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Squamous cell carcinoma (SCC) is the second most common type of skin cancer, after basal cell carcinoma. Over 700,000 new cases of SCC are diagnosed per year in the United States. This form of cancer is potentially disfiguring and has a high potential for spread (metastasis) within the body, including the internal organs. SCC is highly preventable and also curable with early detection and treatment.
How can I recognize squamous cell carcinoma?
Squamous cell carcinoma commonly appears on areas of skin that are commonly exposed to sunlight such as the arms, hands, ears, and face. These lesions traditionally have the following appearances: large red patch that appears crusty or scaly; ulcerated lesion surrounded by elevated edges; or open sores that do not seem to heal. In addition, changes to existing lesions/moles may also indicate a potentially cancerous lesion. It is highly advisable that a qualified skin specialist promptly evaluate all suspicious skin lesions.
How does SCC form?
Excessive UV radiation from sun exposure or tanning beds is the main etiology of squamous cell carcinomas. UV radiation is damaging to a skin cell’s DNA and delicate cellular components. Repeated unprotected exposure to this radiation irreversibly damages the DNA repair mechanisms of these cells, causing them to reproduce uncontrollably, extending their lifespan, and promoting spread or metastasis from their original locations.
What are the risk factors for SCC?
Squamous cell carcinoma can appear in any individual that accumulates sufficient cumulative exposure to UV radiation. There are however various factors that increase the risk for development of SCC, including:
- Chronic sun exposure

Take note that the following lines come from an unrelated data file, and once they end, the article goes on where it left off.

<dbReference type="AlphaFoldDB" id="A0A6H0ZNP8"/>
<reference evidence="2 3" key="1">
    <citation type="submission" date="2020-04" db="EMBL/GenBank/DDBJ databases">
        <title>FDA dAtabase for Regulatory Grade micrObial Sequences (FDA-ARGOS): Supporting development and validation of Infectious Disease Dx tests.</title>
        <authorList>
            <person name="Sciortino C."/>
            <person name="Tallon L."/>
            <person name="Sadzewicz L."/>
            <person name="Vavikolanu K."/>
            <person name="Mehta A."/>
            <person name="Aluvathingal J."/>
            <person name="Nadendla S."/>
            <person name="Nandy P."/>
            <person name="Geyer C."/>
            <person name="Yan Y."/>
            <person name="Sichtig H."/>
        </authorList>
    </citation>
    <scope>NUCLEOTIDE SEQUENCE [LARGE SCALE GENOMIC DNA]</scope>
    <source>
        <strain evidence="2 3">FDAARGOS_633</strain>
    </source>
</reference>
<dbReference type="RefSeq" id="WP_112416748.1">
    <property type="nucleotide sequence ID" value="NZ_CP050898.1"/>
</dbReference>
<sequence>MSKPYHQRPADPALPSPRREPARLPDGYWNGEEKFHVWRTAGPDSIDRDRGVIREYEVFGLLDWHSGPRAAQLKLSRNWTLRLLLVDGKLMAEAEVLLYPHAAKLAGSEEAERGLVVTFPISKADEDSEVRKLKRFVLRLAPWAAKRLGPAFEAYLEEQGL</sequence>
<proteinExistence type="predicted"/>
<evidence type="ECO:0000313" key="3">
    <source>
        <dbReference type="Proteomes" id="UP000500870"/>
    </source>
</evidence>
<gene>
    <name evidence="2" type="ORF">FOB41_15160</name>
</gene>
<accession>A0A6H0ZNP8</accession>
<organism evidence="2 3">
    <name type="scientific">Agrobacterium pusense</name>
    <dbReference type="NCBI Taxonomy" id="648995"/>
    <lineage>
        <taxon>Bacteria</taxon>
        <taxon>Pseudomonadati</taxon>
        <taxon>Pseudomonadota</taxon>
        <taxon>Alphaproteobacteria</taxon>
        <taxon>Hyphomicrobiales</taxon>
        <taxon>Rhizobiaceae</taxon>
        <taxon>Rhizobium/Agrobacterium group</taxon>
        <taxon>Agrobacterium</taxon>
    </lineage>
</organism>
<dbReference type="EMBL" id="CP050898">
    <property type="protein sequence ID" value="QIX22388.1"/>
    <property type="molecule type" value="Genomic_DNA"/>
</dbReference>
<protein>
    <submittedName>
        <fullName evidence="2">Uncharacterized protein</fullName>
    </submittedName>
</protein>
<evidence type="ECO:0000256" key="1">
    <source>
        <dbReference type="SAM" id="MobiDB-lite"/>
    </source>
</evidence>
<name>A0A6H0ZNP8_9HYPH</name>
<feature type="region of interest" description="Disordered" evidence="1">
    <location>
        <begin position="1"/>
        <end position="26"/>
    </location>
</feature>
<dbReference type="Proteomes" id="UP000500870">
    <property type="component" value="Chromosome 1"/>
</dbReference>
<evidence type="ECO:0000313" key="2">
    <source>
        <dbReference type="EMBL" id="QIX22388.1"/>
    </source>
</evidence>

- Tanning bed usage
- Extensive exposure to radiation
- Light colored skin or eyes
- Older age
- Infection with the Human Papilloma Virus (HPV)
How do I know if I have SCC?
The best way to know if you have skin cancer is to seek prompt evaluation by a qualified skin specialist. These specialists will typically biopsy your suspected lesion for closer examination under a microscope. Biopsy is the gold standard for skin cancer diagnosis. In addition, if the suspicion for skin cancer is high a specialist may also order a CT or MRI to evaluate for any spread to underlying structures.
How can I prevent SCC?
Taking preventative measures to minimalize UV radiation exposure is the main way to decrease your risk of squamous cell carcinoma. This includes staying out of the sun during hours of peak intensity. In addition, using sunblock of at least 30 SPF and protective clothing during sun exposure can help to prevent skin cancer.
How is SCC treated?
Squamous cell carcinoma can be treated with several different treatment modalities depending on the location, extend of spread, and size of the tumor. In addition, the patients overall health and comorbidities play a significant role in treatment. Treatment modalities include, curettage and electrodessication, surgical excision, Mohs micrographic surgery, chemotherapy, and radiation. A skin specialist is best suited to suggest an appropriate treatment choice given your specific case.
Why should a qualified skin specialist evaluate me?
A skin specialist is a highly qualified physician with decades of training and clinical experience. These physicians can diagnose and treat skin cancer while taking into account functional and aesthetic concerns.
During your evaluation by a skin specialist a detailed history is taken during which several risk factors and cumulative sun exposure is determined. Following the history, an examination includes inspection of the lesion in question as well as the rest of the skin to determine if any other subtle lesions are present. A biopsy is taken of any suspicious lesion and is sent for microscopic evaluation. If any biopsy is found to be positive for cancer, a skin specialist will typically order an MRI or CT of the suspected area to determine if there has been any spread to underlying structures.
The physicians of the Osborne Head and Neck Institute, Division of Skin, are double board certified in otolaryngology (ENT) and Plastic and Reconstructive Surgery. This rare combination of specialties affords the physicians of OHNI a rare perspective to address both the functional and aesthetic concerns of the patient.
To learn more about squamous cell carcinoma please contact the Osborne Head and Neck Institute.